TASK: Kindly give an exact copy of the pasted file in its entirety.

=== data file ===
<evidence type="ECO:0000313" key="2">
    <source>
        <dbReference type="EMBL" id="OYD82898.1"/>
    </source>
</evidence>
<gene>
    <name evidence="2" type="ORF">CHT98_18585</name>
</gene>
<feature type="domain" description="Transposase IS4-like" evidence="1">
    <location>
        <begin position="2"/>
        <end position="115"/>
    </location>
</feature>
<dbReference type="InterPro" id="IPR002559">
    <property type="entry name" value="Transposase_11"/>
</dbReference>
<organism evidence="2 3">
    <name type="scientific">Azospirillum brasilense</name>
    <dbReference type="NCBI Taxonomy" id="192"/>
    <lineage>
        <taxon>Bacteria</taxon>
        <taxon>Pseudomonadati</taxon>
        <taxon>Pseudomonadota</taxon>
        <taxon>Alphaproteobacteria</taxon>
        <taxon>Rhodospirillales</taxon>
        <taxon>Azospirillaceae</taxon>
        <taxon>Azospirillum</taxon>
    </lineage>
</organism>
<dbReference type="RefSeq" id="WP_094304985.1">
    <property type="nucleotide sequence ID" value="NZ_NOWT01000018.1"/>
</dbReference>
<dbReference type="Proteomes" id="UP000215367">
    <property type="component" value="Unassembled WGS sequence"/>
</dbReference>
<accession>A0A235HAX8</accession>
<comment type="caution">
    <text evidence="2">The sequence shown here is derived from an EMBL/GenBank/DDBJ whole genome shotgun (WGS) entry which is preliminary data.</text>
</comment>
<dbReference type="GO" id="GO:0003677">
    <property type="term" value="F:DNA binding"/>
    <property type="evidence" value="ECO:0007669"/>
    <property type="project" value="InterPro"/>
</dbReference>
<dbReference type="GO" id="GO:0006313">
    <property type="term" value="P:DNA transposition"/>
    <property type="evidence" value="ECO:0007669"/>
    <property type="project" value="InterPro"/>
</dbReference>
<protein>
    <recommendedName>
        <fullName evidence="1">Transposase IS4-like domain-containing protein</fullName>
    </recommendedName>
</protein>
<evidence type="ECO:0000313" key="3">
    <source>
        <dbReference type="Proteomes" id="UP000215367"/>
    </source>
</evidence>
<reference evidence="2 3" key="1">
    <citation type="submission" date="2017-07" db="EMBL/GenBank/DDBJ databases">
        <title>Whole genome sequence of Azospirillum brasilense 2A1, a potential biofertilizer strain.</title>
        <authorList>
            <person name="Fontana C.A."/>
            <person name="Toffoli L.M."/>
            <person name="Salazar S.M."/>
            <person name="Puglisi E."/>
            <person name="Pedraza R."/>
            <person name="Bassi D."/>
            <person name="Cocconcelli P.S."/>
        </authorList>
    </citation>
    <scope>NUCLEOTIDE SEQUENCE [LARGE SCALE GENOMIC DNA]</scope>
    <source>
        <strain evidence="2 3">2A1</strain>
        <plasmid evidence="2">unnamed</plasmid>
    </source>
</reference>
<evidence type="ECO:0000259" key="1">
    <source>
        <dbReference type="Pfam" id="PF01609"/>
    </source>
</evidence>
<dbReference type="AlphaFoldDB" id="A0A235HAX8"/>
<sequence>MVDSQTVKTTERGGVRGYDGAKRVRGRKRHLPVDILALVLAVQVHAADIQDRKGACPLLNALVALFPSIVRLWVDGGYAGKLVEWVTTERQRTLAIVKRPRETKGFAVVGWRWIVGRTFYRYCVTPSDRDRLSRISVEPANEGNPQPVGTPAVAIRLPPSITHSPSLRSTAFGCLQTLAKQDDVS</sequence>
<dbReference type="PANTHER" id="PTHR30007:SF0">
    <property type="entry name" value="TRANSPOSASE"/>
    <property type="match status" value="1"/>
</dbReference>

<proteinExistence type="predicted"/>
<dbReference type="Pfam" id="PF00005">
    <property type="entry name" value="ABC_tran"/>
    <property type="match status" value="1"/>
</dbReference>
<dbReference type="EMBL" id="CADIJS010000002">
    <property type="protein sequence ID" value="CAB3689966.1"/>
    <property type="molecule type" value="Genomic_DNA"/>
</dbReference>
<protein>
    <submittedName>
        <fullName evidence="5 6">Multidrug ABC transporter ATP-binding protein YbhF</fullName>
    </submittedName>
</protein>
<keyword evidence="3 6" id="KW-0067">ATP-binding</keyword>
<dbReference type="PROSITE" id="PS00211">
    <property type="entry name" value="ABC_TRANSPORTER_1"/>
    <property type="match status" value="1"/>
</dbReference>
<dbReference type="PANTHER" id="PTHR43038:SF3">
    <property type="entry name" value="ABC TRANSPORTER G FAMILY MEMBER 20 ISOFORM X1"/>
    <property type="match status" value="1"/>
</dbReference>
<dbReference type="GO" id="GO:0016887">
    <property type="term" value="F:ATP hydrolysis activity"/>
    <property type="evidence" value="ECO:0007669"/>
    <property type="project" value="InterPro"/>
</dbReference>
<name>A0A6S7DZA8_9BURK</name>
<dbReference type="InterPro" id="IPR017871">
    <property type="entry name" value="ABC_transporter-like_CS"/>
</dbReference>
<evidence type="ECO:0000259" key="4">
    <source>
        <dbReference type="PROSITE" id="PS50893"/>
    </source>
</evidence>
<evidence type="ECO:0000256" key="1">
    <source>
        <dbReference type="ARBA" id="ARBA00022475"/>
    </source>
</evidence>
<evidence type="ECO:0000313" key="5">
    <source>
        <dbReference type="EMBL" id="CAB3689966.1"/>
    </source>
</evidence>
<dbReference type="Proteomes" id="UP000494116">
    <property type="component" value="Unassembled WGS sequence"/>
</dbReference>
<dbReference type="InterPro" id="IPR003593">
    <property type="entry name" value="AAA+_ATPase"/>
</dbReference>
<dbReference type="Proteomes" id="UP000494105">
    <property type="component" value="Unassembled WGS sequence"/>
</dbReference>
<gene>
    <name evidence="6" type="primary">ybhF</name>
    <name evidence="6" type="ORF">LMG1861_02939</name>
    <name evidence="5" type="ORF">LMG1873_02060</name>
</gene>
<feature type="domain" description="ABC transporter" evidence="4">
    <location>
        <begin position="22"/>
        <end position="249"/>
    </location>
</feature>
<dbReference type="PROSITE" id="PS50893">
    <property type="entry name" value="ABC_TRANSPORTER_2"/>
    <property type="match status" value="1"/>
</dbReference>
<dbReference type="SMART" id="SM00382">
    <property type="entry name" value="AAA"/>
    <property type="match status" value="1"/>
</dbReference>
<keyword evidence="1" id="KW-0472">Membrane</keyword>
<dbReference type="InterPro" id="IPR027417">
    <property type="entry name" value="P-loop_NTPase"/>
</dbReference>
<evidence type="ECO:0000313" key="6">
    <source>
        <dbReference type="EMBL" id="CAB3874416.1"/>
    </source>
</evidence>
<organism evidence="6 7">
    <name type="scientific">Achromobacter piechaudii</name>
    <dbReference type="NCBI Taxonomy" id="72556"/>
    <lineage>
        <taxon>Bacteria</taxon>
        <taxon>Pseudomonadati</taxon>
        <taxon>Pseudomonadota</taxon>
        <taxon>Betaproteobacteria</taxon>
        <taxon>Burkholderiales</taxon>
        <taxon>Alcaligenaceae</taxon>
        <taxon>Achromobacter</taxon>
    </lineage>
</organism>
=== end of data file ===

<evidence type="ECO:0000313" key="2">
    <source>
        <dbReference type="EMBL" id="OYD82898.1"/>
    </source>
</evidence>
<gene>
    <name evidence="2" type="ORF">CHT98_18585</name>
</gene>
<feature type="domain" description="Transposase IS4-like" evidence="1">
    <location>
        <begin position="2"/>
        <end position="115"/>
    </location>
</feature>
<dbReference type="InterPro" id="IPR002559">
    <property type="entry name" value="Transposase_11"/>
</dbReference>
<organism evidence="2 3">
    <name type="scientific">Azospirillum brasilense</name>
    <dbReference type="NCBI Taxonomy" id="192"/>
    <lineage>
        <taxon>Bacteria</taxon>
        <taxon>Pseudomonadati</taxon>
        <taxon>Pseudomonadota</taxon>
        <taxon>Alphaproteobacteria</taxon>
        <taxon>Rhodospirillales</taxon>
        <taxon>Azospirillaceae</taxon>
        <taxon>Azospirillum</taxon>
    </lineage>
</organism>
<dbReference type="RefSeq" id="WP_094304985.1">
    <property type="nucleotide sequence ID" value="NZ_NOWT01000018.1"/>
</dbReference>
<dbReference type="Proteomes" id="UP000215367">
    <property type="component" value="Unassembled WGS sequence"/>
</dbReference>
<accession>A0A235HAX8</accession>
<comment type="caution">
    <text evidence="2">The sequence shown here is derived from an EMBL/GenBank/DDBJ whole genome shotgun (WGS) entry which is preliminary data.</text>
</comment>
<dbReference type="GO" id="GO:0003677">
    <property type="term" value="F:DNA binding"/>
    <property type="evidence" value="ECO:0007669"/>
    <property type="project" value="InterPro"/>
</dbReference>
<dbReference type="GO" id="GO:0006313">
    <property type="term" value="P:DNA transposition"/>
    <property type="evidence" value="ECO:0007669"/>
    <property type="project" value="InterPro"/>
</dbReference>
<protein>
    <recommendedName>
        <fullName evidence="1">Transposase IS4-like domain-containing protein</fullName>
    </recommendedName>
</protein>
<evidence type="ECO:0000313" key="3">
    <source>
        <dbReference type="Proteomes" id="UP000215367"/>
    </source>
</evidence>
<reference evidence="2 3" key="1">
    <citation type="submission" date="2017-07" db="EMBL/GenBank/DDBJ databases">
        <title>Whole genome sequence of Azospirillum brasilense 2A1, a potential biofertilizer strain.</title>
        <authorList>
            <person name="Fontana C.A."/>
            <person name="Toffoli L.M."/>
            <person name="Salazar S.M."/>
            <person name="Puglisi E."/>
            <person name="Pedraza R."/>
            <person name="Bassi D."/>
            <person name="Cocconcelli P.S."/>
        </authorList>
    </citation>
    <scope>NUCLEOTIDE SEQUENCE [LARGE SCALE GENOMIC DNA]</scope>
    <source>
        <strain evidence="2 3">2A1</strain>
        <plasmid evidence="2">unnamed</plasmid>
    </source>
</reference>
<evidence type="ECO:0000259" key="1">
    <source>
        <dbReference type="Pfam" id="PF01609"/>
    </source>
</evidence>
<dbReference type="AlphaFoldDB" id="A0A235HAX8"/>
<sequence>MVDSQTVKTTERGGVRGYDGAKRVRGRKRHLPVDILALVLAVQVHAADIQDRKGACPLLNALVALFPSIVRLWVDGGYAGKLVEWVTTERQRTLAIVKRPRETKGFAVVGWRWIVGRTFYRYCVTPSDRDRLSRISVEPANEGNPQPVGTPAVAIRLPPSITHSPSLRSTAFGCLQTLAKQDDVS</sequence>
<dbReference type="PANTHER" id="PTHR30007:SF0">
    <property type="entry name" value="TRANSPOSASE"/>
    <property type="match status" value="1"/>
</dbReference>

<proteinExistence type="predicted"/>
<dbReference type="Pfam" id="PF00005">
    <property type="entry name" value="ABC_tran"/>
    <property type="match status" value="1"/>
</dbReference>
<dbReference type="EMBL" id="CADIJS010000002">
    <property type="protein sequence ID" value="CAB3689966.1"/>
    <property type="molecule type" value="Genomic_DNA"/>
</dbReference>
<protein>
    <submittedName>
        <fullName evidence="5 6">Multidrug ABC transporter ATP-binding protein YbhF</fullName>
    </submittedName>
</protein>
<keyword evidence="3 6" id="KW-0067">ATP-binding</keyword>
<dbReference type="PROSITE" id="PS00211">
    <property type="entry name" value="ABC_TRANSPORTER_1"/>
    <property type="match status" value="1"/>
</dbReference>
<dbReference type="PANTHER" id="PTHR43038:SF3">
    <property type="entry name" value="ABC TRANSPORTER G FAMILY MEMBER 20 ISOFORM X1"/>
    <property type="match status" value="1"/>
</dbReference>
<dbReference type="GO" id="GO:0016887">
    <property type="term" value="F:ATP hydrolysis activity"/>
    <property type="evidence" value="ECO:0007669"/>
    <property type="project" value="InterPro"/>
</dbReference>
<name>A0A6S7DZA8_9BURK</name>
<dbReference type="InterPro" id="IPR017871">
    <property type="entry name" value="ABC_transporter-like_CS"/>
</dbReference>
<evidence type="ECO:0000259" key="4">
    <source>
        <dbReference type="PROSITE" id="PS50893"/>
    </source>
</evidence>
<evidence type="ECO:0000256" key="1">
    <source>
        <dbReference type="ARBA" id="ARBA00022475"/>
    </source>
</evidence>
<evidence type="ECO:0000313" key="5">
    <source>
        <dbReference type="EMBL" id="CAB3689966.1"/>
    </source>
</evidence>
<dbReference type="Proteomes" id="UP000494116">
    <property type="component" value="Unassembled WGS sequence"/>
</dbReference>
<dbReference type="InterPro" id="IPR003593">
    <property type="entry name" value="AAA+_ATPase"/>
</dbReference>
<dbReference type="Proteomes" id="UP000494105">
    <property type="component" value="Unassembled WGS sequence"/>
</dbReference>
<gene>
    <name evidence="6" type="primary">ybhF</name>
    <name evidence="6" type="ORF">LMG1861_02939</name>
    <name evidence="5" type="ORF">LMG1873_02060</name>
</gene>
<feature type="domain" description="ABC transporter" evidence="4">
    <location>
        <begin position="22"/>
        <end position="249"/>
    </location>
</feature>
<dbReference type="PROSITE" id="PS50893">
    <property type="entry name" value="ABC_TRANSPORTER_2"/>
    <property type="match status" value="1"/>
</dbReference>
<dbReference type="SMART" id="SM00382">
    <property type="entry name" value="AAA"/>
    <property type="match status" value="1"/>
</dbReference>
<keyword evidence="1" id="KW-0472">Membrane</keyword>
<dbReference type="InterPro" id="IPR027417">
    <property type="entry name" value="P-loop_NTPase"/>
</dbReference>
<evidence type="ECO:0000313" key="6">
    <source>
        <dbReference type="EMBL" id="CAB3874416.1"/>
    </source>
</evidence>
<organism evidence="6 7">
    <name type="scientific">Achromobacter piechaudii</name>
    <dbReference type="NCBI Taxonomy" id="72556"/>
    <lineage>
        <taxon>Bacteria</taxon>
        <taxon>Pseudomonadati</taxon>
        <taxon>Pseudomonadota</taxon>
        <taxon>Betaproteobacteria</taxon>
        <taxon>Burkholderiales</taxon>
        <taxon>Alcaligenaceae</taxon>
        <taxon>Achromobacter</taxon>
    </lineage>
</organism>